U.S. Sen. Rick Scott surveyed the border city of Laredo, Texas, on Friday amid the Senate’s ongoing debate over the future of immigration legislation and border security.
Here are his insights from his experiences during the visit:
“I enjoyed visiting with Border Patrol agents on the ground to get more information about their needs at the Southern border and how we can keep American families safe. These brave men and women risk their lives every day to keep our country safe, and we owe them a debt of gratitude. Democrats need to stop playing politics and do what’s right for the American people - SECURE OUR BORDER.”
The New York Times in a series of stories traversing the entire border reported from Laredo. Here’s some of what the paper’s reporters wrote about this city and its Mexican counterpart, Nuevo Laredo:
Here, between the two Laredos, the border is booming. Trucks loaded with everything from car parts to packaged food hum across a bridge that has been especially designated for commerce, making it the largest land port in the Americas.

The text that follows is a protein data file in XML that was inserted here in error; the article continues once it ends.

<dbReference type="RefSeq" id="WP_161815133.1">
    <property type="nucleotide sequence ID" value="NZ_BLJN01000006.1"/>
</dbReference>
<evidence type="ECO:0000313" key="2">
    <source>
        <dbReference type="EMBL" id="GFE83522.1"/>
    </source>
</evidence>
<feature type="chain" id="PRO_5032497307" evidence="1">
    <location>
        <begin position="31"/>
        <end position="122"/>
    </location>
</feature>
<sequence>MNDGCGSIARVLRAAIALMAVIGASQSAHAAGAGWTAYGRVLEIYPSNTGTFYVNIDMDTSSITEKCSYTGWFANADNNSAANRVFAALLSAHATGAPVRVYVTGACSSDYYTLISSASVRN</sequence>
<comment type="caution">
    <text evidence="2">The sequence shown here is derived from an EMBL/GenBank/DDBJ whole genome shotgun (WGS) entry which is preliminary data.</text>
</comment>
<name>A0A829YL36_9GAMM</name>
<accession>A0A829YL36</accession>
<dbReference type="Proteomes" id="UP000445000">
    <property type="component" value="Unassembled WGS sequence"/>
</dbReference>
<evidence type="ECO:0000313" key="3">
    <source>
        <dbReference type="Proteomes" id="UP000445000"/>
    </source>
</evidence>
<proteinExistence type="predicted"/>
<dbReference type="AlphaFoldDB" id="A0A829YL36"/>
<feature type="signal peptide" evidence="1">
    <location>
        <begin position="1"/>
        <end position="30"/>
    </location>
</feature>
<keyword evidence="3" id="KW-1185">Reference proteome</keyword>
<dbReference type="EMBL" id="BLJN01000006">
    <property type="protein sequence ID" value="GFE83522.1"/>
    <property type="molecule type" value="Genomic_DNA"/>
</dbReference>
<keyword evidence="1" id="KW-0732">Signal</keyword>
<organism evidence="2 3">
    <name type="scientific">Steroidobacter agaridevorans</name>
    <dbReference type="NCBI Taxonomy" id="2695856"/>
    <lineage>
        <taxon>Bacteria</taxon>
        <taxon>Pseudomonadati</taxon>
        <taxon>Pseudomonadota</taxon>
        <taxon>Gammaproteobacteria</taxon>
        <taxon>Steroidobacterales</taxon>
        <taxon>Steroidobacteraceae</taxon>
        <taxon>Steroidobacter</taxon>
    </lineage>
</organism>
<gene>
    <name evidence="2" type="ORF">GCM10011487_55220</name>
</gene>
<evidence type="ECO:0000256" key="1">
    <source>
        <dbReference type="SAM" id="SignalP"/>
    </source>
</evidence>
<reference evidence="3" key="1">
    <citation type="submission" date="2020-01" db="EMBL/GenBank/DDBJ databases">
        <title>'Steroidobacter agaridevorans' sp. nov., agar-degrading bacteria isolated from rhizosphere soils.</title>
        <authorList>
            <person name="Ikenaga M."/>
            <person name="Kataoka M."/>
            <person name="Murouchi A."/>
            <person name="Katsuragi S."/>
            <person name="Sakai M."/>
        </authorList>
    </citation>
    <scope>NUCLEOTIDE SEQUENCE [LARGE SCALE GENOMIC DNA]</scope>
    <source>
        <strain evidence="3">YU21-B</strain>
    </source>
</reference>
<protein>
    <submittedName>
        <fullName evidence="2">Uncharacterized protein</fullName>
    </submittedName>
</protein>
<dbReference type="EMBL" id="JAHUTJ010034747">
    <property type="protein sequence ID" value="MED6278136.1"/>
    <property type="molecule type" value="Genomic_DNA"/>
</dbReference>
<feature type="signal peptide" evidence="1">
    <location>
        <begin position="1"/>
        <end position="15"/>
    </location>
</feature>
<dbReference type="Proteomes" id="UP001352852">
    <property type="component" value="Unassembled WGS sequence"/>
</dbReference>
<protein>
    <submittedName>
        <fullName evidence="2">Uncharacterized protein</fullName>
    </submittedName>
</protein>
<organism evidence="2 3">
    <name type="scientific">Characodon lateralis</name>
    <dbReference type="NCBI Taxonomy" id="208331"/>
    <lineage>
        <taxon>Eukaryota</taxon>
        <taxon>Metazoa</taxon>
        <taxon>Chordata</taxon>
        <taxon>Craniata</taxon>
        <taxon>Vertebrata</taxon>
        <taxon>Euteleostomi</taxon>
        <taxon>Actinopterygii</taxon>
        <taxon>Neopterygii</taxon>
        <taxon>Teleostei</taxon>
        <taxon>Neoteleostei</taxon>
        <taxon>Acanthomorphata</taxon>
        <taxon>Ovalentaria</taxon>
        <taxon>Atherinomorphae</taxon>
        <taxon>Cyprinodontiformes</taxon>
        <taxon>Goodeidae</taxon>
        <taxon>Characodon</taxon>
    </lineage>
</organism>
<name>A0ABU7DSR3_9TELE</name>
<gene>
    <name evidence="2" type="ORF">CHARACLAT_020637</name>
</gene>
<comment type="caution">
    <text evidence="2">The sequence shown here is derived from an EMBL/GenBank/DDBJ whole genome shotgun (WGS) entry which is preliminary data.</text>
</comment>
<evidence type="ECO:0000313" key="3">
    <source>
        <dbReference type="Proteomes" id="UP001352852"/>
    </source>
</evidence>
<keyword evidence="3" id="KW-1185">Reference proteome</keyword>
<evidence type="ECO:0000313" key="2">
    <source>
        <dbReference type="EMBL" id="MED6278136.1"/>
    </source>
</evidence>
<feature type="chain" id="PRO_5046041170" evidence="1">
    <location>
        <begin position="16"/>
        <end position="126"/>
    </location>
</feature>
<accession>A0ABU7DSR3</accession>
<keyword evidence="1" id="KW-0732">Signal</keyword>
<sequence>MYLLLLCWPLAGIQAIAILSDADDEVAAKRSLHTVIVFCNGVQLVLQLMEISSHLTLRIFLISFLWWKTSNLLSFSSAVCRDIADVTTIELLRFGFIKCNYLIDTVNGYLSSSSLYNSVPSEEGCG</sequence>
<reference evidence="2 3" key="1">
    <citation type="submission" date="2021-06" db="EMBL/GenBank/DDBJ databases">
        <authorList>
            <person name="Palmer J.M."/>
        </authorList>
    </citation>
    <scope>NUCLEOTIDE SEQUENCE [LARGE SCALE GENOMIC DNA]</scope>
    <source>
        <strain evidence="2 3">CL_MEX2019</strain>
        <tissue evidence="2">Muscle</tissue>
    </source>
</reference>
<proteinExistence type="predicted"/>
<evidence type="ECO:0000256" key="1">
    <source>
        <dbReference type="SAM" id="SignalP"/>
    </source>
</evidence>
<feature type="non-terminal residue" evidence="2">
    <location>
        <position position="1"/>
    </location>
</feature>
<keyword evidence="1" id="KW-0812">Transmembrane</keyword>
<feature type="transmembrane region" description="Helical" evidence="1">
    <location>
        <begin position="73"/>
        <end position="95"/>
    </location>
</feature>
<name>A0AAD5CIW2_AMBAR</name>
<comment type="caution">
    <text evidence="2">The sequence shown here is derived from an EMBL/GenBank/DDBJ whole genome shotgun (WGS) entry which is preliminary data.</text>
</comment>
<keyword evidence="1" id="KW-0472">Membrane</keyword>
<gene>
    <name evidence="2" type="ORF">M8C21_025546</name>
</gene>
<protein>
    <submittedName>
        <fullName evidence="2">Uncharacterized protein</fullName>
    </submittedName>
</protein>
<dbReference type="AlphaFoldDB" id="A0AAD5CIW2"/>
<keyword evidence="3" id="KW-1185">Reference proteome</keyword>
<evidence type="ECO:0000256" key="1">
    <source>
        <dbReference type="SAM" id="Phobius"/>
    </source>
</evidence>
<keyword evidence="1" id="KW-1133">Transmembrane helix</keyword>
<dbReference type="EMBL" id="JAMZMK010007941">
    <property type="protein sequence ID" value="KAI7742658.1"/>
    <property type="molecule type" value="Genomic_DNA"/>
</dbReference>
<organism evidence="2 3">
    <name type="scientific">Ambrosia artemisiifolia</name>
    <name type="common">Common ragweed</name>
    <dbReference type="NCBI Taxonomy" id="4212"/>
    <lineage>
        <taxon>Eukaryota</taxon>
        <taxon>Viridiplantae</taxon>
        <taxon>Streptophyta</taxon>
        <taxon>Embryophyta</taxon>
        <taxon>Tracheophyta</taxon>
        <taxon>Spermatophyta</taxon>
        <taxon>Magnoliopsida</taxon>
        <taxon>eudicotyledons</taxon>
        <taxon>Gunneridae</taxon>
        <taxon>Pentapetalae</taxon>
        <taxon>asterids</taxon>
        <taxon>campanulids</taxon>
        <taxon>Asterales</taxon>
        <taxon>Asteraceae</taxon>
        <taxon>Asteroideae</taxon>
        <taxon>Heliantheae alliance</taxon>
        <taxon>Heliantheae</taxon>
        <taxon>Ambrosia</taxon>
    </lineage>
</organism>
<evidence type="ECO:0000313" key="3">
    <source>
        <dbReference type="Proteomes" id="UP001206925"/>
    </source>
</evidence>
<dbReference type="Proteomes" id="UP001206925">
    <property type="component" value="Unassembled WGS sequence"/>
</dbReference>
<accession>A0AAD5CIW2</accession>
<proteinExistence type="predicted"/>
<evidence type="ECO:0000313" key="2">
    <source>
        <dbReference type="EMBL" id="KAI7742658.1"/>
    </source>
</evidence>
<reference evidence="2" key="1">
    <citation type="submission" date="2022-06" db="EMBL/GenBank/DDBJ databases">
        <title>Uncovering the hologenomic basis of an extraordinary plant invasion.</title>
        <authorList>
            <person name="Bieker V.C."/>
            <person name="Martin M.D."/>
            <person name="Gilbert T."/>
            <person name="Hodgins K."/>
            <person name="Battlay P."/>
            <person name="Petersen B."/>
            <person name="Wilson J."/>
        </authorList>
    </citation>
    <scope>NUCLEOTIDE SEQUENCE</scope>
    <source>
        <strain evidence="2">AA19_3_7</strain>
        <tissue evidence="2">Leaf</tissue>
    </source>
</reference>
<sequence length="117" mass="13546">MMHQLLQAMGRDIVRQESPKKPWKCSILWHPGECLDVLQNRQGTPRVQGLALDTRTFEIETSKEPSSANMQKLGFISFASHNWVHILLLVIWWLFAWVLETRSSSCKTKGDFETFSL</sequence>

“We are the heart of Nafta,” says Edgardo Pedraza, the head of the Customs Brokers Association in Nuevo Laredo, who insists on being called Gary. “I think of the two sides as one Laredo.”
Geographically, the two cities practically run into each other, bisected only by the Rio Grande. Children cross from Mexico to the United States to attend school. Workers cross, too, as do shoppers, who return with outlet mall bags at all hours of the day.
The two cities share a baseball team, and a history dating back a century and a half. Spanish is spoken on both sides, forging a cultural bond distinct to border towns.
Neither side wants the wall. The river, for most, is border enough.
But even here, there is a stark difference in the freedom of movement of goods versus people.
Every day, hundreds of Mexicans, many with wives and children still living in the United States, are deported and dropped off in Nuevo Laredo.
Read more here.